Book: Tax is Not a Four Letter Word

This week, Ontario’s NDP announced an election plank: increase the minimum wage, and at the same time, cut taxes for small business.

The gist of their proposal:

a) a 33 per cent tax cut for small businesses and

b) a 56 cent minimum wage increase over and above what the current government has already committed

I have no squabble with the minimum wage increase. Sure, I wish it were higher, as we proposed to the Minimum Wage Advisory Panel back in November. The problem comes when a wage increase is coupled with a tax cut. This sets an extremely dangerous precedent. It buys into the rhetoric that minimum wage increases are bad for business and governments need to mitigate the damage.

There is no clear-cut evidence that minimum wage increases hurt small business. Meanwhile there is growing evidence that higher wages are actually a net benefit to business and to the economy. They promote increased innovation, productivity and efficiency in the use of other resources. Higher wages foster loyalty among employees and employers, reduce staff turnover and lower training costs.

Meanwhile, cutting taxes means less revenue to invest in transit, in infrastructure and in high quality public services. Less money for social housing. Less revenue for social investments that will be on offer during the next election.

A number of my colleagues at the CCPA recently contributed to the book Tax is Not a Four Letter Word. They did this because they share a sense of urgency, a desire to change how we in Canada think and talk about taxes, and how legislators approach revenue raising tools. Their message? Taxes are about what is possible, about what we want to do together. When we cut taxes we stifle the public imagination about what we can build, create and solve together.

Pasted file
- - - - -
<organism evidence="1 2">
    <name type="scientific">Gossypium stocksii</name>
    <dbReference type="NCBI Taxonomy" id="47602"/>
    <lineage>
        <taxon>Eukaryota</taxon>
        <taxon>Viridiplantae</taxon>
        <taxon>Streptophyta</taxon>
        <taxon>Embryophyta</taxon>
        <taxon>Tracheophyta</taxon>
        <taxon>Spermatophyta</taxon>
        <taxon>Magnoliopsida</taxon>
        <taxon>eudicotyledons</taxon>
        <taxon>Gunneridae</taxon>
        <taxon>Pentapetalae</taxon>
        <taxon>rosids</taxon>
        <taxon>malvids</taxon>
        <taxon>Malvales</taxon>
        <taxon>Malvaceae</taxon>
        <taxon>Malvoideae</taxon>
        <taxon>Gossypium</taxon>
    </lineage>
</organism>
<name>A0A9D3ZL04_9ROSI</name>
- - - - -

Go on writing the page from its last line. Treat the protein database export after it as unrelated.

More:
Not to mention, we’ve already cut small business taxes. All businesses, small ones included, were the recipients of federal in 2010, 2011 and 2012 and provincial tax cuts in 2010 and 2011.  At the time, policy makers predicted lower taxes would increase business investment — and lead to more jobs and higher wages. In reality this hasn’t come to pass. Instead, a significant number of businesses made the decision to either pay those savings out as dividends or keep it as cash on hand.

To be clear: we are in support of a higher minimum wage. A higher minimum wage will be good for workers, business and the economy. This announcement is misguided despite the increase, for two simple reasons. For one, it buys into the myth that “minimum wage increases hurt small business.” And it further contributes to the erosion of our revenue base ­– a revenue base we need in order to offer the public services that we all rely on, many of which are desperately in need of re-investment.

Kaylie Tiessen is an economist with the Canadian Centre for Policy Alternatives’ Ontario Office (CCPA Ontario). Follow her on Twitter @kaylietiessen